The National Association of Arab Americans says a resolution calling for protection of their civil rights may be blocked by Sen. Orrin Hatch, R-Utah - who often flaunts his pro-civil rights voting record.
Aides to Hatch say he is opposing drafts of the resolution because he worries that they may unjustifiably attack the FBI's treatment of Arab-Americans during the Persian Gulf war.Sens. Carl Levin, D-Mich., and Paul Simon, D-Ill., introduced the resolution earlier this year after the FBI began interviewing American Arab leaders seeking what they knew about terrorism during the war.
Arabs claimed many were intimidated by questions about their neighbors and businesses, and complained that all Arabs were targeted as possible terrorists by the FBI merely because of their race - which they said was discriminatory.
When the resolution came up in a Senate Justice subcommittee chaired by Simon last week, Hatch managed to block it unless what he considers to be anti-FBI language was removed.
"The new director (William Sessions) is doing a terrific job, and we shouldn't criticize him," Hatch said at the time.
That prompted the National Association of Arab Americans this week to publicly urge Hatch to be flexible and allow a resolution calling for protection of their civil rights to pass.
"His hesitancy could kill it," said NAAA spokeswoman Susanne Amra.
NAAA Legislative Assistant Jeffrey V. Steele added, "We worry he is giving the FBI veto power over the resolution, and the FBI doesn't want anything that criticizes it. The whole reason we want the resolution is because of what happened with the FBI."
He added that words "criticizing" the FBI in the resolution were taken from an FBI press release describing its activities with Arab-American leaders. The FBI, however, says the interviews of Arabs were designed to help protect them against retribution attacks.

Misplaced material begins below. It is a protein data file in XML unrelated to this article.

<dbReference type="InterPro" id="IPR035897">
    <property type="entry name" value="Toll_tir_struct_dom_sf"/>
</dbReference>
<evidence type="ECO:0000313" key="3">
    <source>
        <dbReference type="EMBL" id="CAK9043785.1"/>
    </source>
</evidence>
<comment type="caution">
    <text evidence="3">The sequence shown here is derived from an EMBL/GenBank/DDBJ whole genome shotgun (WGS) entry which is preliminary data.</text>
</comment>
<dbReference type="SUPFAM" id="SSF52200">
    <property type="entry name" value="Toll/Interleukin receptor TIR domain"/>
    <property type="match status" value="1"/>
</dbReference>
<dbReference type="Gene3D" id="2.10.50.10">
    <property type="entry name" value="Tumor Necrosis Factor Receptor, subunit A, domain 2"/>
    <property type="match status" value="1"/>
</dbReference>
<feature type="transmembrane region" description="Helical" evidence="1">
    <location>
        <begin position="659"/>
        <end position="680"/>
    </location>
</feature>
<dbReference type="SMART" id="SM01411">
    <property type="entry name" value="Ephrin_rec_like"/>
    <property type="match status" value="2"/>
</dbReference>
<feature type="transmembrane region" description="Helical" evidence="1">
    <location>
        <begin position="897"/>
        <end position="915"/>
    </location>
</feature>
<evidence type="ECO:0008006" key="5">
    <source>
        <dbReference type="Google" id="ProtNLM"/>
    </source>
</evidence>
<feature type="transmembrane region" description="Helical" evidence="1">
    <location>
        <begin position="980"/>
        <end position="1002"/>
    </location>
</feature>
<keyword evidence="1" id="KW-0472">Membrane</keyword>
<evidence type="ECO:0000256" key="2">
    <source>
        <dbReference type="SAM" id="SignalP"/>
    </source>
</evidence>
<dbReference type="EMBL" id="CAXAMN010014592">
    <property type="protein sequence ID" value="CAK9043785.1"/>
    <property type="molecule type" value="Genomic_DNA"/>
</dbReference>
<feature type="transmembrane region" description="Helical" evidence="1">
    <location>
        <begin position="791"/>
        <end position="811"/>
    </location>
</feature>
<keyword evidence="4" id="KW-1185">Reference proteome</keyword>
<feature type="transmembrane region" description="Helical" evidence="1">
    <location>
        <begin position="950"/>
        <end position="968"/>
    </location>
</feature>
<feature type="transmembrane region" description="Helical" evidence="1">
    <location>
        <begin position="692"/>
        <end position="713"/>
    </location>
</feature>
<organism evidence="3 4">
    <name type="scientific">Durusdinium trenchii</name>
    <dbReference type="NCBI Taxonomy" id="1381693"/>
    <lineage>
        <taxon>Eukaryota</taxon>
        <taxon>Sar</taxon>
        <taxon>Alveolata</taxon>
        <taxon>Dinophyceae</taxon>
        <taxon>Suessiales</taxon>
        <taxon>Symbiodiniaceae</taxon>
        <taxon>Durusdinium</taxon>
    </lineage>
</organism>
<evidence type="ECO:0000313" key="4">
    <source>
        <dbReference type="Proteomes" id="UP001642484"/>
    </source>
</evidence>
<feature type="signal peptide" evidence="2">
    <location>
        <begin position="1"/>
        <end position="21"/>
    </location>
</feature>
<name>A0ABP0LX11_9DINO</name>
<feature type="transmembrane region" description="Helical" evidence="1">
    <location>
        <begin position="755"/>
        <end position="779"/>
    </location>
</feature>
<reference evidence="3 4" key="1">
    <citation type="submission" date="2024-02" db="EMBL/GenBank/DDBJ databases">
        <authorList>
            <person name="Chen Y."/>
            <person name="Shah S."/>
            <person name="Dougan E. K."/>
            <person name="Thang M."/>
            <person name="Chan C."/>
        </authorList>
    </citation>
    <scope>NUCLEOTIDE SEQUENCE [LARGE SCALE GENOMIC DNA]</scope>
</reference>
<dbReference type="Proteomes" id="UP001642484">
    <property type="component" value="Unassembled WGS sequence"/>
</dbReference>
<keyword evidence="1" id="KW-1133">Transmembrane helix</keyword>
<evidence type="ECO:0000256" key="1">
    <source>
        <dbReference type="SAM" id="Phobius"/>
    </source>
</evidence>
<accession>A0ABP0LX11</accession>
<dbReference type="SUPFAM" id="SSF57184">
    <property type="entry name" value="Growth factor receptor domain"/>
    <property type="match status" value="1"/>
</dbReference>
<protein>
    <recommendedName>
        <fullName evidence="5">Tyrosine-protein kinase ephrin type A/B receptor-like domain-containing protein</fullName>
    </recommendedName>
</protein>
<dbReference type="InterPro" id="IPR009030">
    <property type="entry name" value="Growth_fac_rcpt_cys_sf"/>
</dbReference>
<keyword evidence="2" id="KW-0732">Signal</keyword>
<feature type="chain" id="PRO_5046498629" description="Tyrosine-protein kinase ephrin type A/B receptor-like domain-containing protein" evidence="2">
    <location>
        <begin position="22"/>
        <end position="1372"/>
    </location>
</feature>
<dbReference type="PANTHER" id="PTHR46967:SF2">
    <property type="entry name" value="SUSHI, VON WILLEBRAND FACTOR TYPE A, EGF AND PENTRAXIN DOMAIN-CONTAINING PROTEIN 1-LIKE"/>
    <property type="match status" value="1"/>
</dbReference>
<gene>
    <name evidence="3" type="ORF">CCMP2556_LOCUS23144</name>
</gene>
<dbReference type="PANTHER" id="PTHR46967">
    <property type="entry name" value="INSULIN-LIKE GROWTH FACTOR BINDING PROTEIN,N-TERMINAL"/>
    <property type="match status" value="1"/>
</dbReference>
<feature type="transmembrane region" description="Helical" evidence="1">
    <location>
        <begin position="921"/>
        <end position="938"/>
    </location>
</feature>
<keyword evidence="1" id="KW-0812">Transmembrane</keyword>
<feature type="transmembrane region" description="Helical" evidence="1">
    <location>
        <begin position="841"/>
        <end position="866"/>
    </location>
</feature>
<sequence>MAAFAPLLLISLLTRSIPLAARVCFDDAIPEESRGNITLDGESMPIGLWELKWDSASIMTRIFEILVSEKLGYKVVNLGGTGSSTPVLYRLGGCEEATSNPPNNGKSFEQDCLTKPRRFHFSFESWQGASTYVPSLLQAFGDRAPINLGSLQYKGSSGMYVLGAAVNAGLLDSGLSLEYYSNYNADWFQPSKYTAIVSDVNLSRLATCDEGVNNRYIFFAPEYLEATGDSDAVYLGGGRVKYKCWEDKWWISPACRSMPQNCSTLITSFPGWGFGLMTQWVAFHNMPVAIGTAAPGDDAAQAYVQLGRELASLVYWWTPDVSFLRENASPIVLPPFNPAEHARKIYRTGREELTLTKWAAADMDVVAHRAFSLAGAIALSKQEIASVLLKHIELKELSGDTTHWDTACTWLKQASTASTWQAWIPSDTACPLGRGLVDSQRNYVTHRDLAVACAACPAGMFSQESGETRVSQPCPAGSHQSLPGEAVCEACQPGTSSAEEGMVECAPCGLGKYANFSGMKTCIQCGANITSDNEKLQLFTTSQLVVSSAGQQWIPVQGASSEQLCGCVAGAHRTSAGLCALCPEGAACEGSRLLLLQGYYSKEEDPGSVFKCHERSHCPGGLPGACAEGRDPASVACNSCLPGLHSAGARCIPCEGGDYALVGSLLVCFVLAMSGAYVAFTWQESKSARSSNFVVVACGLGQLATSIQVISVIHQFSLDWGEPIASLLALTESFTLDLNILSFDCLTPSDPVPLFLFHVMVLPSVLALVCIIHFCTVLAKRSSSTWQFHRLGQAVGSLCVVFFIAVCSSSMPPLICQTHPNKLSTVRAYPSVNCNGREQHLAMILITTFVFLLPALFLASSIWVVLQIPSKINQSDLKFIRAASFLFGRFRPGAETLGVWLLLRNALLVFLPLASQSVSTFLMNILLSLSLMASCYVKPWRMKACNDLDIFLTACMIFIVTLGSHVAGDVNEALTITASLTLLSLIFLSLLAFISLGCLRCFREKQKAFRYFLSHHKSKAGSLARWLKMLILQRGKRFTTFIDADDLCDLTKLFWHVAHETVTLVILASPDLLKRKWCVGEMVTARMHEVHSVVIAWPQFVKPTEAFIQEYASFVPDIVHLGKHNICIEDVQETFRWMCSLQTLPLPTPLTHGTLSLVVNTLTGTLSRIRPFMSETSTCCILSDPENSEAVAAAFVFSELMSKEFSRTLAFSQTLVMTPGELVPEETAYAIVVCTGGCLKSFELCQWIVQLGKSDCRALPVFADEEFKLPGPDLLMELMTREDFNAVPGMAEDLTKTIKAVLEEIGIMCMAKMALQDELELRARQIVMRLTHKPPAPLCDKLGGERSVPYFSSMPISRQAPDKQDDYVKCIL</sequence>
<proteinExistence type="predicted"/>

Aides to Hatch said the resolution was brought for markup in subcommittee without ever having hearings, and was distributed only days beforehand. They say Hatch blocked it to give it more careful consideration. He also seeks wording that all parties can live with, and has narrowed their differences, they said.
Ironically, a defender of Hatch is one of the American Arabs who complained the loudest about the FBI interviews: former Utahn Omar Kader, who was once the executive director of the American-Arab Anti-Discrimination Committee.
"Hatch has generally been among the most understanding people in Congress about the needs of Arabs and Palestinians. He just doesn't want to hurt the FBI," said Kader, who was born in Utah to Arab Palestinians.
But Kader earlier wrote a scathing letter to FBI Director Sessions about the interviewing. He also told the Deseret News earlier, "Can you imagine labeling all Jews, blacks or Hispanics as possible terrorists and interviewing them? They are doing that with Arab-Americans. And you don't see the ACLU (American Civil Liberties Union) or any one else complaining about it."
He had also added, "They are being asked details about people they know. They may own a store that the Internal Revenue Service could create problems with if they don't cooperate. It's threatening."